Tuesday, November 23, 2010

Counterintuitive, but sort of true

Writing something down is probably the most reliable way to forget about it.

Monday, August 30, 2010

Lady goes up to eleven




This, dear readers, is wrong, just wrong. On so many levels.

To begin with, the John Lennon glasses are kind of distracting, don't you think? But whatever, trying not to be superficial here. The whole Wagnerian attitude (both in her gestures and her voice) is a real problem however. It's a piece about an increasingly desperate father trying to save his son, not the musical score for the final boss fight against the Flying Dutchman, lady. And a whole orchestra, instead of a simple piano accompaniment? Was that really necessary? (especially when considering that her voice, I admit that much, is pretty strong.) Maybe she just needed all of them to distract the audience from the fact that she's not really getting her lyrical characters right. (I'm working under the assumption here that the story in the translation is developed more or less parallel to the German text.) (Oh, right. They've translated it into Japanese. Did you notice?). For example, when she's singing the Erlkoenig persona, she kind of looks as if she is air-a tergo-ing the dying kid. Singer, ask thyself, is this really what you wanted to convey? There are even cymbal crashes at the conclusion of the most dramatic lines. That should be enough to convince you how corny this is, right?

Right?

Then why do I actually like her interpretation so much? Guess I have to file it under weeaboo.


* * * * *


Enough of this. Let's have a young Fischer-Dieskau (or maybe it's Orson Welles?) version as an antidote.


Monday, August 9, 2010

The park is living room in the city*

I recently thought of, for no particular reason that I could then determine, a certain park I had visited in Tokyo in July 2009. It wasn't the largest or most impressive park I've seen while being there, but it was the one that left the strongest impression on me. It was rather small, maybe more adequately called a garden. I realized I don't remember the name of it or its exact location, not even which ward it was in, and a quick search on the webpage of the Tokyo Park Association didn't help either. I do however remember its overall layout, it looked something like this. I wonder if, by chance, I'll find it again when I am back in Tokyo at some point.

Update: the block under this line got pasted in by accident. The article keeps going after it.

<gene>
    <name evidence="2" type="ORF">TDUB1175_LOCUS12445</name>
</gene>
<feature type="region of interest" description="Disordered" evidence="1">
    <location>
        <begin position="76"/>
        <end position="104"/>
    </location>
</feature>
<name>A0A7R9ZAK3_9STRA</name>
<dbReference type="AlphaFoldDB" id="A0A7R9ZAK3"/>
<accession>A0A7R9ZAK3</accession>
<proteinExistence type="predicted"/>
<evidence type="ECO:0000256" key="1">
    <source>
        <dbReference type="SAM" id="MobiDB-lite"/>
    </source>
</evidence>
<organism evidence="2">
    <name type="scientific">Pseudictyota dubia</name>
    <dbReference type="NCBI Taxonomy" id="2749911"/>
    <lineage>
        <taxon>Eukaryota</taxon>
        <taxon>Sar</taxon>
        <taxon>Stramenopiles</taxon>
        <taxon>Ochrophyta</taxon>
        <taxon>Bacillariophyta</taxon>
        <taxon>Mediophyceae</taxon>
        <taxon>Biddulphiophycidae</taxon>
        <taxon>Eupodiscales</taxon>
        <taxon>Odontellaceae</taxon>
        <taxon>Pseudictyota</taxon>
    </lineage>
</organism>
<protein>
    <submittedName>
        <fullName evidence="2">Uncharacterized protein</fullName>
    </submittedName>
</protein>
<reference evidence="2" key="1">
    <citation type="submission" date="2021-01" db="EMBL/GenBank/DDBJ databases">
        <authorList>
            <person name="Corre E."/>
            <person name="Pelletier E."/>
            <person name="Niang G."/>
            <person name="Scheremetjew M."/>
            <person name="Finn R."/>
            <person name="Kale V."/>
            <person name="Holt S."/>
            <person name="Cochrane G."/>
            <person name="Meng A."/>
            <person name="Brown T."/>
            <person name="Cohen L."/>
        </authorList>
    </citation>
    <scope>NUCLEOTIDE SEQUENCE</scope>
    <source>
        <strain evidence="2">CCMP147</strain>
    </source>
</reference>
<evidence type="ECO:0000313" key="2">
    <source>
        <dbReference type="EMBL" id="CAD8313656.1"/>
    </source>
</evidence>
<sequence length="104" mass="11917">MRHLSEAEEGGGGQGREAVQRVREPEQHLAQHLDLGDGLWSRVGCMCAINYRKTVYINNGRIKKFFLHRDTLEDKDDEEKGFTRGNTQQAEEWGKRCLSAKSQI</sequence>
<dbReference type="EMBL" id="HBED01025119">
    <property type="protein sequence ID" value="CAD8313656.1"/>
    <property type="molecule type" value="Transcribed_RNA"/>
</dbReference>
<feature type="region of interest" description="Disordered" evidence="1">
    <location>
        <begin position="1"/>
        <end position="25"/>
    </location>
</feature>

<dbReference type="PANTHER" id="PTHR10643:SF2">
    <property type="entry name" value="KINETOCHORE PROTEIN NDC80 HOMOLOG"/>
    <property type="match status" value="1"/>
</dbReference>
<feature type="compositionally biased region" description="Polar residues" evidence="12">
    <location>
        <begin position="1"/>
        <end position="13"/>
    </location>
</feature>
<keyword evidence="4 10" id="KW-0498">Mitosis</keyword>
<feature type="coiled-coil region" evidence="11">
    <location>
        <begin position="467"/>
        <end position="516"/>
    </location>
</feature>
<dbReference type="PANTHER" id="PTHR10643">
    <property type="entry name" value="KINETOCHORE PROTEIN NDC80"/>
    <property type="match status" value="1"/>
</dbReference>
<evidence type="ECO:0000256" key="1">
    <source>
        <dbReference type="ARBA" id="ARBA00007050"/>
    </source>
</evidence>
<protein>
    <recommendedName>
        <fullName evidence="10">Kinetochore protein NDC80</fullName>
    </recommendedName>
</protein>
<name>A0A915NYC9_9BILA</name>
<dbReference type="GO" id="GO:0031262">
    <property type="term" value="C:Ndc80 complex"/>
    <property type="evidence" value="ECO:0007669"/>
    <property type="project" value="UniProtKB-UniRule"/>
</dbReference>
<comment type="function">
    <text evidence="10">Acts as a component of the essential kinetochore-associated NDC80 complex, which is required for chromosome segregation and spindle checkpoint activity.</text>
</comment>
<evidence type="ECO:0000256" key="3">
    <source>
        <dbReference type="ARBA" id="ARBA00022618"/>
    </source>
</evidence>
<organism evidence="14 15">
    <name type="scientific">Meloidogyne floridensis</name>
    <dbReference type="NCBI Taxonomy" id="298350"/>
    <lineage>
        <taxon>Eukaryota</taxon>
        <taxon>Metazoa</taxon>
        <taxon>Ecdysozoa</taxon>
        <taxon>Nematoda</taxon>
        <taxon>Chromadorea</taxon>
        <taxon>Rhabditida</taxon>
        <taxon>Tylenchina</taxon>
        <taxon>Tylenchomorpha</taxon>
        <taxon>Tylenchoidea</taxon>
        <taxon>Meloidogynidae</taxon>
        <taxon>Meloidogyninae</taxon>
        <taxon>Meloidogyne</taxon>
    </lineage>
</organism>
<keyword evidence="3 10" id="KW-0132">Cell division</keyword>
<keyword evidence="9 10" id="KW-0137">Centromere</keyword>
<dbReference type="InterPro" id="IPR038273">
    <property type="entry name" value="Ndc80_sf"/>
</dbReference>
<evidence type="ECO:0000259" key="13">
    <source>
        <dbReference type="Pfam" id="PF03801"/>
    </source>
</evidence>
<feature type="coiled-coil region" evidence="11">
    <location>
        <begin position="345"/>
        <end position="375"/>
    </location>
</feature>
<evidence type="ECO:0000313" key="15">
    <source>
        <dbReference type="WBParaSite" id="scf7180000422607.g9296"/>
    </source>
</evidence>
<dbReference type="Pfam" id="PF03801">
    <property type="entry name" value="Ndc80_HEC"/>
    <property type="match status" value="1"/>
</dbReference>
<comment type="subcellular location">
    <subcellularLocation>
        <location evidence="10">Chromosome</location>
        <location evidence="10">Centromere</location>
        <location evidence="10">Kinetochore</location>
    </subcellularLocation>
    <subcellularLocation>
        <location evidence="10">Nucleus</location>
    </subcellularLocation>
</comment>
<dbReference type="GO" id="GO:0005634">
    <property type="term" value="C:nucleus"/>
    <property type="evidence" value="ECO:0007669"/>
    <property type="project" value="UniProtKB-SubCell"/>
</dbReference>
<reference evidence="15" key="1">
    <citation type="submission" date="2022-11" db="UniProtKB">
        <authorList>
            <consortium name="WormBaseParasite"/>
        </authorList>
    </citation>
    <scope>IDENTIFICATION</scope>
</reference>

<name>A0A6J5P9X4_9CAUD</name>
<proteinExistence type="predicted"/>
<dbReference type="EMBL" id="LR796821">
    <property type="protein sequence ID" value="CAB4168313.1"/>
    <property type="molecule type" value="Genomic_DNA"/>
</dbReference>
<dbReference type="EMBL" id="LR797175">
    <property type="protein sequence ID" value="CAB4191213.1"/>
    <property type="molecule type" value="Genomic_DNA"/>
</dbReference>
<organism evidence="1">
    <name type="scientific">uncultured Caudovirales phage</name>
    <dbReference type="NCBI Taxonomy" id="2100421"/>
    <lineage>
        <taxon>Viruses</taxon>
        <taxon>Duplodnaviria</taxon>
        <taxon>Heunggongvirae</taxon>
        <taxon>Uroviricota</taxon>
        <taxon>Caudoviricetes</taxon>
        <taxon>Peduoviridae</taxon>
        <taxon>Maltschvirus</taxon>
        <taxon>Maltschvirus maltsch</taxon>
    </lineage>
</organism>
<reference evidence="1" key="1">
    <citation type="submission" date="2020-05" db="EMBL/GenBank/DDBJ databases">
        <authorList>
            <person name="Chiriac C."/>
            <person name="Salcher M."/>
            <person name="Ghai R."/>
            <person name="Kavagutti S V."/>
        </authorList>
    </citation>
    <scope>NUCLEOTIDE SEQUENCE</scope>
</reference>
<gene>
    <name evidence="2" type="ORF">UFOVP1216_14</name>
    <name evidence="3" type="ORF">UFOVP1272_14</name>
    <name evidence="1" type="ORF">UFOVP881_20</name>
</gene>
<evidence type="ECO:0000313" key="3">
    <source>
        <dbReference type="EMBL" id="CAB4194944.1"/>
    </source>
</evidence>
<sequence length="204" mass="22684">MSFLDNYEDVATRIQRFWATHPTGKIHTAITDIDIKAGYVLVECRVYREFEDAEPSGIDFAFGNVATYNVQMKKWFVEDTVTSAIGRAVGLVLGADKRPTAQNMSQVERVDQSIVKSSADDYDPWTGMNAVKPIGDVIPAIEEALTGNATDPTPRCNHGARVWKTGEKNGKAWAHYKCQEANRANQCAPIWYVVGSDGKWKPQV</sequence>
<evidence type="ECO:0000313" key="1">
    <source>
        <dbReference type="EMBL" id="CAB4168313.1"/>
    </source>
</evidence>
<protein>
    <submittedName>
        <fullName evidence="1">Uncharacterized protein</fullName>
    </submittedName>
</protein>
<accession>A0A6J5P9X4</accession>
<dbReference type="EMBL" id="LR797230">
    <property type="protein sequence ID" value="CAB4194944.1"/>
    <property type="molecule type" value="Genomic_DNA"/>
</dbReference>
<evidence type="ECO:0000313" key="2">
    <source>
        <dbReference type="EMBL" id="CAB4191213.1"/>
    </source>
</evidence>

The garden was, like I said, not all that impressive: a pretty but rather small pond next to a tea house, surrounded by a small forest, with some stone-covered paths leading from the main lawn area to the pond. That lawn, probably not much larger than a single tennis court, had a few cheap plastic chairs on it, in addition to one or two old metal benches. Nothing about it looked truly outstanding or particularly beautiful, but what made the experience so remarkable was the deep tranquility that emanated from the place.

Admission was limited, the entrance booth only sold so many tickets before letting no one else in; the fee wasn't even that expensive, and probably not too many people would have come anyway on that afternoon, on a pretty hot day, if I remember it right. I wasn't alone, but probably not more than 10 other people were in it at the time; some retirees, a group of mothers and their children, maybe one or two couples. I was sitting in one of the plastic chairs (it's remarkable how this little ugly piece of white plastic became such a universal constant in gardens and cafes everywhere on earth -- disfiguring each surrounding it ends up in equally if you make the mistake to pay attention to it, yet easily blending in if you ignore its design, which is the default after years of exposure to it), reading 'The Master and Margarita', not particularly concentrated though, letting my mind wander around aimlessly most of the time.

The aforementioned forest in the back and a few rather high bushes and trees around the lawn sealed off the park from the city, at least visually: apart from some barely visible fragments of colorful motion (probably larger trucks driving by) the city was invisible; you could easily hear it however, though slightly muted. I stayed maybe an hour or two, probably reading not more than just a few pages, nor did I observe anything around me with more than just fleeting concentration. (How did the children and their mothers look like? I don't remember. Who was sitting next to me? I can't say.) When I remembered this afternoon now, a poem by Jim Dodge came to my mind, which captures the feeling nearly perfect, even though the circumstances are entirely different:

'Practice, Practice, Practice'

It exacts the strictest discipline
To truly take it easy

Yet still retain the minimal
Quiver of ambition
Required for consciousness.

That's what I've been working on all morning,

Stretched out on the couch
By the cabin window at Bob's,

Watching the rain,
Without pattern,
Fall on the pond,

Just me and the dogs.




* Thank you, Tokyo Metropolitan Park Association.

Wednesday, July 14, 2010

In which the protagonist must admit...